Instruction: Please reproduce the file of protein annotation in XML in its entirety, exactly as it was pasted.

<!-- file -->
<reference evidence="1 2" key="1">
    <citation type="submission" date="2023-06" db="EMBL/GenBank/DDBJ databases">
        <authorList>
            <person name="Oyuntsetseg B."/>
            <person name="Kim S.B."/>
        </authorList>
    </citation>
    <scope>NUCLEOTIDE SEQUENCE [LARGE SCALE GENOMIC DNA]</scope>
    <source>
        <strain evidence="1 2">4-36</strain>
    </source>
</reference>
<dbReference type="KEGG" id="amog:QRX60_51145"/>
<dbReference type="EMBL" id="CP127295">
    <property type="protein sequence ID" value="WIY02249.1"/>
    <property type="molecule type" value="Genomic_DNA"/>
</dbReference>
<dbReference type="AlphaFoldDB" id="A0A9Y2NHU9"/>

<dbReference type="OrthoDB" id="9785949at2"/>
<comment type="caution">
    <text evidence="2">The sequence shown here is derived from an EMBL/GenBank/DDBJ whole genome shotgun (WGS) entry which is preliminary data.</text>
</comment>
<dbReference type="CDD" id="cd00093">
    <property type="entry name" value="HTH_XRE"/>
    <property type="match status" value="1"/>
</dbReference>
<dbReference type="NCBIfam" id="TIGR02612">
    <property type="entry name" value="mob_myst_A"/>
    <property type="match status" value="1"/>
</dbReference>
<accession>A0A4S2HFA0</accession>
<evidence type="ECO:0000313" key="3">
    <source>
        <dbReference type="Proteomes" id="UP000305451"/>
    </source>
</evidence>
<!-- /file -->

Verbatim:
<reference evidence="1 2" key="1">
    <citation type="submission" date="2023-06" db="EMBL/GenBank/DDBJ databases">
        <authorList>
            <person name="Oyuntsetseg B."/>
            <person name="Kim S.B."/>
        </authorList>
    </citation>
    <scope>NUCLEOTIDE SEQUENCE [LARGE SCALE GENOMIC DNA]</scope>
    <source>
        <strain evidence="1 2">4-36</strain>
    </source>
</reference>
<dbReference type="KEGG" id="amog:QRX60_51145"/>
<dbReference type="EMBL" id="CP127295">
    <property type="protein sequence ID" value="WIY02249.1"/>
    <property type="molecule type" value="Genomic_DNA"/>
</dbReference>
<dbReference type="AlphaFoldDB" id="A0A9Y2NHU9"/>

<dbReference type="OrthoDB" id="9785949at2"/>
<comment type="caution">
    <text evidence="2">The sequence shown here is derived from an EMBL/GenBank/DDBJ whole genome shotgun (WGS) entry which is preliminary data.</text>
</comment>
<dbReference type="CDD" id="cd00093">
    <property type="entry name" value="HTH_XRE"/>
    <property type="match status" value="1"/>
</dbReference>
<dbReference type="NCBIfam" id="TIGR02612">
    <property type="entry name" value="mob_myst_A"/>
    <property type="match status" value="1"/>
</dbReference>
<accession>A0A4S2HFA0</accession>
<evidence type="ECO:0000313" key="3">
    <source>
        <dbReference type="Proteomes" id="UP000305451"/>
    </source>
</evidence>